• Iminoharnstoff
  • Aminomethanamidin
  • Carbamidin

Colorless, hygroscopic crystals


50 ° C.

Slightly soluble in ethanol, easily soluble in water protonation to guanidinium

500 mg · kg -1 ( LD50, rabbit, oral)

-56.0 KJ / mol

Template: Infobox chemical / molecular formula search available

Guanidine is a chemical compound on the border between inorganic and organic chemistry. Guanidine can be considered as a nitrogen analog of the carbon dioxide, similar to the corresponding carbamic acid, and urea intermediates.

Guanidine was already synthesized in the mid-19th century for the first time, but the crystal structure was solved in 2009. It has been suggested that so much time had to pass since guanidine is one of the strongest organic bases ( in obvious contrast to carbonic acid) and reacts spontaneously with air humidity and carbon dioxide to guanidinium carbonate.

Guanidine was investigated in various quantum- chemical calculations, especially in relation to the concept of Y- aromaticity. Furthermore guanidine provides an important substructure in many biological molecules such as guanine, arginine or guanosine dar.


Guanidine was first synthesized in 1861 by the oxidative degradation of guanine. Radiographic data structure of adducts of guanidine were obtained in 2007, but managed to complete elucidation of the guanidine -type crystal structure in spite of the simple molecular structure until 148 years after the first synthesis. Finally, the position of the hydrogen atoms by neutron diffraction on single crystal guanidine was 2013 determined very accurately.


Many natural products are guanidine derivatives, including such important as the proteinogenic amino acid arginine, creatine and creatinine. The guanidine and arginine argininosuccinate play an important role in the urea cycle and thus in the detoxification of ammonia formed by metabolic processes.

Chemical Properties

Guanidine in water is an extremely strong base with a pK value of 0.30 and is thus comparable basic as an alkali metal hydroxide. Before the discovery of proton sponges guanidine was regarded as the strongest organic base. Therefore forms immediately on contact with moisture, such as humidity, the guanidinium cation [C (NH2 ) 3] . The reactivity is sufficient to prevent carbon dioxide from the air in the guanidinium carbonate. The basicity in the gas phase, however, was significantly less than predicted.

This high reactivity of guanidine and the very high stability of the guanidinium cation was trying to explain with different concepts. A simple proposal was the greater resonance stabilization of the Guanidiniumions against the free base. This led to the concept of Y- aromaticity; Although the guanidinium is not cyclic, but has six π - electrons, which are delocalized over the molecule. This should lead to stabilization. Other studies, however, were the predominant stabilization in the numerous hydrogen bonds between guanidinium and water molecules.

Guanidine can be understood as structurally related to the carbonic acid, the hydroxyl groups are replaced by amino groups and the carbonyl group by an imino group. Accordingly, carbamic acid, and urea intermediates of these nitrogen - and oxygen analogs.




Production and representation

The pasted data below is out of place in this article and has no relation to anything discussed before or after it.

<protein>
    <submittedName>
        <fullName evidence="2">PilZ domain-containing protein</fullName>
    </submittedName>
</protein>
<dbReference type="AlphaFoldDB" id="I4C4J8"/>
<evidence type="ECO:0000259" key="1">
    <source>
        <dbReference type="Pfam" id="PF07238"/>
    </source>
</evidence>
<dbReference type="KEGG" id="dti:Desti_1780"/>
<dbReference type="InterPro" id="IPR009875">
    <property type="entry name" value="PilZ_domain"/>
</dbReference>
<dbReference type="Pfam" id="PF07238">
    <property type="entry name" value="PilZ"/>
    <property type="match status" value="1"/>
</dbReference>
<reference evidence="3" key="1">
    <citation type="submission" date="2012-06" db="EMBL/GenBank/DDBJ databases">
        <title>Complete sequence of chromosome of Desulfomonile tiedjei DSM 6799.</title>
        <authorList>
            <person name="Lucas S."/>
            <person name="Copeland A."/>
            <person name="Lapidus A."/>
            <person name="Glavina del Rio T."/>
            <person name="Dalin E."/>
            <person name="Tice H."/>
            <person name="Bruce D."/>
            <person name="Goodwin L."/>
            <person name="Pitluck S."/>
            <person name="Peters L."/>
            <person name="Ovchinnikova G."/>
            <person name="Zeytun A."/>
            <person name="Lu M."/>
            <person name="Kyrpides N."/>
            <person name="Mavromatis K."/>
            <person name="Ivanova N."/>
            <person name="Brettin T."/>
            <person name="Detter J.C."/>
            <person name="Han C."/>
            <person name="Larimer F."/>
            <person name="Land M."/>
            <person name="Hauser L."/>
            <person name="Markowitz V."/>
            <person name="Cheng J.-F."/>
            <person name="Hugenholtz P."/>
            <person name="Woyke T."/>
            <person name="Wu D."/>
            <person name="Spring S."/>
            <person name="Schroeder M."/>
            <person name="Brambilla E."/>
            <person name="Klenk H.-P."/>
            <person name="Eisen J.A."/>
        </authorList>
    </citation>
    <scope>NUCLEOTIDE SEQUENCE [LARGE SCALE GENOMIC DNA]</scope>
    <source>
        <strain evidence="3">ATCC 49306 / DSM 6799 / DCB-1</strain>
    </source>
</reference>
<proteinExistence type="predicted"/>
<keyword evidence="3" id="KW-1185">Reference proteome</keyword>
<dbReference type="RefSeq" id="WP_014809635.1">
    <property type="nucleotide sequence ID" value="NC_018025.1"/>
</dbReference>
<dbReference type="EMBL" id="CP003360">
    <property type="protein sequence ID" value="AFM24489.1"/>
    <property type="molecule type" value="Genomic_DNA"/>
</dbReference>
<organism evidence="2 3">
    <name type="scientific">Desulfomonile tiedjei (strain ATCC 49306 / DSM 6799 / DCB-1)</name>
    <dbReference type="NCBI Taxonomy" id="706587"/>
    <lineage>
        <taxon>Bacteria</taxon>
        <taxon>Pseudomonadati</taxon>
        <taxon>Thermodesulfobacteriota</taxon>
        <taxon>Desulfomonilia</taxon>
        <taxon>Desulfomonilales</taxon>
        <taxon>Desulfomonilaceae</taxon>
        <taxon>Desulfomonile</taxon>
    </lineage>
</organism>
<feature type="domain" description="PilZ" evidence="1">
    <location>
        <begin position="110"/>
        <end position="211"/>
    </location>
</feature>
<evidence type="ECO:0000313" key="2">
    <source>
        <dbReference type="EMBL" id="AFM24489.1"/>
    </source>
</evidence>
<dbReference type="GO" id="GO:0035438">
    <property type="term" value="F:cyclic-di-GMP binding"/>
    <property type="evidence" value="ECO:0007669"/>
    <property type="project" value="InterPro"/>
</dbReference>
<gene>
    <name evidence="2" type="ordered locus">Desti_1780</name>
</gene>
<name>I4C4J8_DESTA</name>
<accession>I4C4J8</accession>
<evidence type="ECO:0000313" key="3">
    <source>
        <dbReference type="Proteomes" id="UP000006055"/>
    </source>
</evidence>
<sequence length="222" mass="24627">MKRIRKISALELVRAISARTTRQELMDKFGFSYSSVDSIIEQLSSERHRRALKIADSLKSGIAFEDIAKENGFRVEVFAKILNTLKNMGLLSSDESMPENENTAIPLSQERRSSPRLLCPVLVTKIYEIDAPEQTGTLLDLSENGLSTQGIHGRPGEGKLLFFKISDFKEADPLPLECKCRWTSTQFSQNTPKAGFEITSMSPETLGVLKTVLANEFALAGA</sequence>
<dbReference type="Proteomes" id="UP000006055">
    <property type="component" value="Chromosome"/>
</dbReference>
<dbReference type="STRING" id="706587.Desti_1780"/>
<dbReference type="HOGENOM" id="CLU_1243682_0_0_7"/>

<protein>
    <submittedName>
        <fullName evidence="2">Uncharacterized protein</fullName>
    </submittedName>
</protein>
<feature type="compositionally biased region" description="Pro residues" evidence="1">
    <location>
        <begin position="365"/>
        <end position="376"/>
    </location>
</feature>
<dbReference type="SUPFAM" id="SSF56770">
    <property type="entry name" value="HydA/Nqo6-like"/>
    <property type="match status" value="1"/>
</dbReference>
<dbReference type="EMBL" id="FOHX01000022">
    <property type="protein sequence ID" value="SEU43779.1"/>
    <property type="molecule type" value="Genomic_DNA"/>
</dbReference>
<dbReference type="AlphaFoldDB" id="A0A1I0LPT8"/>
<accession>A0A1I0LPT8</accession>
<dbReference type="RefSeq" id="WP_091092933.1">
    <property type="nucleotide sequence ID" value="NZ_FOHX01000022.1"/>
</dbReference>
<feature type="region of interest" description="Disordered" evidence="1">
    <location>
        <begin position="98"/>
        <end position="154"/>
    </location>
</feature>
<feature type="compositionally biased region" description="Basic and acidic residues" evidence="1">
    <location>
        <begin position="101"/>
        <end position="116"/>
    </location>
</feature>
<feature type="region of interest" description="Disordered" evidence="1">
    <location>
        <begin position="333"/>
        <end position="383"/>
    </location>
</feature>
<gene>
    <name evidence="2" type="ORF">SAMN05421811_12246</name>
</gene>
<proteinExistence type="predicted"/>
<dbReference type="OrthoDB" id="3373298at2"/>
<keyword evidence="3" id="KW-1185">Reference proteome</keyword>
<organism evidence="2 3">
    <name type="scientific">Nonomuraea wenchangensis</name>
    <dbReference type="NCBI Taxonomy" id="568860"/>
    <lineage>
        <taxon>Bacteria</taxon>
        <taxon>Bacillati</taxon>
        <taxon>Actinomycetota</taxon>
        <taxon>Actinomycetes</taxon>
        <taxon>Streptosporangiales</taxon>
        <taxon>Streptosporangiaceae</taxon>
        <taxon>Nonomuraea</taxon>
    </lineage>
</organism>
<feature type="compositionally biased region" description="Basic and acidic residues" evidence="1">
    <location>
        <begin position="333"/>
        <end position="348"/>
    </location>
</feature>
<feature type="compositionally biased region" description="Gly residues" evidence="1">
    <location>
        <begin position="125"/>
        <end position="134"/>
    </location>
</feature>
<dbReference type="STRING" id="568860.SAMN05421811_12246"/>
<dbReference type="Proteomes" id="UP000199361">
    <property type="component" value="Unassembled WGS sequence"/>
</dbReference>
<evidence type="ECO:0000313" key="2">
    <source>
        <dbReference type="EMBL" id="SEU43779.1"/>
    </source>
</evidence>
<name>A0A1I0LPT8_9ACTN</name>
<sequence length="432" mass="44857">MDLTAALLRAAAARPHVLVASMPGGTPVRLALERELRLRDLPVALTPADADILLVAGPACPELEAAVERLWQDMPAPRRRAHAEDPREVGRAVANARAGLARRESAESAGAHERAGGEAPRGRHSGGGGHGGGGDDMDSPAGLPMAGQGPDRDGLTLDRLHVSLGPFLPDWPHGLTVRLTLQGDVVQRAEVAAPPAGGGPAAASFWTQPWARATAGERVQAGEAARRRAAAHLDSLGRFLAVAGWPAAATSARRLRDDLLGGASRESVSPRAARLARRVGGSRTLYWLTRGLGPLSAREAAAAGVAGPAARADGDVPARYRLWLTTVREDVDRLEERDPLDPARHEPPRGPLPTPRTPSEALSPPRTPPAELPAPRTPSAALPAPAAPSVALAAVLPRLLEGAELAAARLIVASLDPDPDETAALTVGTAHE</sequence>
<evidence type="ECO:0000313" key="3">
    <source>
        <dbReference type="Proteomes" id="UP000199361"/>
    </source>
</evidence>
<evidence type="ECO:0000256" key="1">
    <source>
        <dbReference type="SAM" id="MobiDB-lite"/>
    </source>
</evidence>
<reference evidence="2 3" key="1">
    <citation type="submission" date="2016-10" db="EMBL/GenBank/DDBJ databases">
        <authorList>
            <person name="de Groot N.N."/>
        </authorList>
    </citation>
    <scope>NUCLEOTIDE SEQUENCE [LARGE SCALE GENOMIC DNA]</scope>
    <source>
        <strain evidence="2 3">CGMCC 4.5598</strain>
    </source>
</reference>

Adolph Strecker synthesized from guanidine guanidinium sulfate, which he won by oxidative degradation of guanine. To this end, he put the salt of the sulfuric acid with baryta water ( a solution of barium hydroxide ) and evaporated the solvent under vacuum. Due to the high hygroscopicity of the guanidine but he could not study the free base.

Another synthetic procedure used a metathesis reaction in order to obtain guanidine. For potassium hydroxide was reacted with Guanidiniumperchlorat stoichiometrically in ethanol. The resulting Guanidiniumhydroxid was dried over phosphorus pentoxide in vacuo to cleave water. An IR spectrum of the as-synthesized guanidine yielded first evidence of the molecular structure.

To crystallize guanidine, guanidinium chloride was dissolved in THF and treated with a solution of sodium methoxide also in THF under exclusion of air. To the solution was allowed to diffuse slowly acetonitrile. In this case, crystals of the adduct of guanidine and 3 -Amino-5 ,6-dimethyl- [1,2,4] triazine made ​​, the latter by reaction of acetonitrile with guanidine in the presence of alkoxide. So guanidine could be examined as a molecule for the first time by X-ray.

With a similar metathesis reaction, the pure free base guanidine could be synthesized. Guanidinium chloride to sodium ethoxide in ethanol was - reacted with sodium chloride precipitated (see reaction equation) - under an inert gas atmosphere. The solution was filtered, the solvent was allowed to evaporate slowly. On cooling, crystals fell out.

A sufficiently large for neutron diffraction crystal was grown by a guanidine solution in ethanol could crystallize about half a year.


  • Guanidine formed with acids guanidinium salts such as guanidinium chloride, guanidinium thiocyanate, guanidinium nitrate and Guanindiniumcarbonat
  • Guanidine derivatives are used for the preparation of flame retardants and resin. Cocospropylendiaminguanidiniumacetat for disinfectants.
  • Guanidine, a number of explosives derives, such as: guanidine nitrate
  • Nitroguanidine
  • Aminonitroguanidine
  • Amino-, diamino-, and triaminoguanidine salts thereof
  • Dinitroguanidin and its salts
  • Tetrazene
  • As drugs, the biguanide metformin is in the treatment of type 2 diabetes using
  • A number of derivatives of guanidine has an extremely sweet taste, up to 200,000 times the sweetening power of sucrose. They represent one of the sweetest compounds known to date.